Bowl barrow south east of Rectory Lane

Overview

Heritage Category: Scheduled Monument

List Entry Number: 1011769

Date first listed: 06-Jun-1995

Map

Ordnance survey map of Bowl barrow south east of Rectory Lane
© Crown Copyright and database right 2018. All rights reserved. Ordnance Survey Licence number 100024900.
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Location

The building or site itself may lie within the boundary of more than one authority.

County: Kent

District: Canterbury (District Authority)

Parish: Barham

National Grid Reference: TR 21223 50654

Summary

Legacy Record - This information may be included in the List Entry Details.

Reasons for Designation

Bowl barrows, the most numerous form of round barrow, are funerary monuments dating from the Late Neolithic period to the Late Bronze Age, with most examples belonging to the period 2400-1500 BC. They were constructed as earthen or rubble mounds, sometimes ditched, which covered single or multiple burials. They occur either in isolation or grouped as cemeteries and often acted as a focus for burials in later periods. Often superficially similar, although differing widely in size, they exhibit regional variations in form and a diversity of burial practices. There are over 10,000 surviving bowl barrows recorded nationally (many more have already been destroyed), occurring across most of lowland Britain. Often occupying prominent locations, they are a major historic element in the modern landscape and their considerable variation of form and longevity as a monument type provide important information on the diversity of beliefs and social organisations amongst early prehistoric communities. They are particularly representative of their period and a substantial proportion of surviving examples are considered worthy of protection.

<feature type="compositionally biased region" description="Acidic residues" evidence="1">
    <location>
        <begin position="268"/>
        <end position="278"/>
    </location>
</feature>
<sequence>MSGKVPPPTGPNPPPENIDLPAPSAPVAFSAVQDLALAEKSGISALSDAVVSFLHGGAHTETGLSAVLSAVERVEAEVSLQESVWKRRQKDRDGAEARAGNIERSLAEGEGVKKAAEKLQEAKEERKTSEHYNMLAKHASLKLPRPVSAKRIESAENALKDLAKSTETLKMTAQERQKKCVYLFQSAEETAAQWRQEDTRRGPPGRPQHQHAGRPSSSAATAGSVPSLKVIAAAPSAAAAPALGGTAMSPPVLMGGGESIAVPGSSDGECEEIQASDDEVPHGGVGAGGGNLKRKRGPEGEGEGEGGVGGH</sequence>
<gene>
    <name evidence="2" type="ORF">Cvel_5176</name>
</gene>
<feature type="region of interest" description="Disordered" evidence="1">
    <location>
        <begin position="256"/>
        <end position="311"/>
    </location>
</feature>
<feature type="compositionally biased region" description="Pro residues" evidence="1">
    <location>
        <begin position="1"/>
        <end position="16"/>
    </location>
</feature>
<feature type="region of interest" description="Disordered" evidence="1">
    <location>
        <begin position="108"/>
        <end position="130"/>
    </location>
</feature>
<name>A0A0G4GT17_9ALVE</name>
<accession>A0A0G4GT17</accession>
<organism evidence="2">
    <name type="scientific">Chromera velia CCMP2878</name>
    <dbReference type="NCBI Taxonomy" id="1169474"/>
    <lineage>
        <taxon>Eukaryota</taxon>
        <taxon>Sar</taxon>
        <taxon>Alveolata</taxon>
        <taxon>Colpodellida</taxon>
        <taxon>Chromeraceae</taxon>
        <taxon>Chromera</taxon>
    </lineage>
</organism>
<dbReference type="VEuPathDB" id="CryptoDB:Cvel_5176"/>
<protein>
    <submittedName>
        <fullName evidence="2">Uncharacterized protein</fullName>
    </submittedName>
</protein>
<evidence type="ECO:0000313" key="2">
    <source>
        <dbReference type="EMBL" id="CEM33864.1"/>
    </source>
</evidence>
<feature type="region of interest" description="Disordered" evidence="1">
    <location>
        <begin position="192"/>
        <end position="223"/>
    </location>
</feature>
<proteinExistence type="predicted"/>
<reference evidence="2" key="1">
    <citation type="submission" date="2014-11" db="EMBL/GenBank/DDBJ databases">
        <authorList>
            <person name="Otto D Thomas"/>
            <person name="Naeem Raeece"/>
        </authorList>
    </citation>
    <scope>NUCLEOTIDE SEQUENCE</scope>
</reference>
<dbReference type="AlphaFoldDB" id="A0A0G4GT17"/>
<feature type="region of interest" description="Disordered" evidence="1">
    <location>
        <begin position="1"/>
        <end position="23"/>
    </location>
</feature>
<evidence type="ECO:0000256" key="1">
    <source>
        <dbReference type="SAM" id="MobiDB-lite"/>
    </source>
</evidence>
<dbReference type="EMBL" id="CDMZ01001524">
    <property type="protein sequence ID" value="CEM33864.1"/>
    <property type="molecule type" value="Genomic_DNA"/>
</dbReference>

Despite some disturbance by tree growth, the bowl barrow south east of Rectory Lane survives well and will contain archaeological remains and environmental evidence relating to the monument and the landscape in which it was constructed. To the north east are several further bowl barrows of broadly contemporary date, a trackway of prehistoric origin and a barrow field dating to the early medieval period, which are the subjects of separate schedulings. The close association of these monuments provides evidence for the continuing importance of this area for burial practices over a period of around 3,000 years.

History

Legacy Record - This information may be included in the List Entry Details.

Details

The monument includes a bowl barrow situated just below the summit of a chalk rise which forms part of the Kent Downs. The barrow has a roughly circular mound 15m in diameter and surviving to a height of c.1.2m, surrounded by a ditch from which material used to construct the barrow was excavated. This has become infilled over the years, and survives as a buried feature c.2m wide.

MAP EXTRACT The site of the monument is shown on the attached map extract. It includes a 2 metre boundary around the archaeological features, considered to be essential for the monument's support and preservation.

Legacy

The contents of this record have been generated from a legacy data system.

Legacy System number: 25470

Legacy System: RSM

Sources

Other
Title: TR 2150 Source Date: Author: Publisher: Surveyor: 1:2500

End of official listing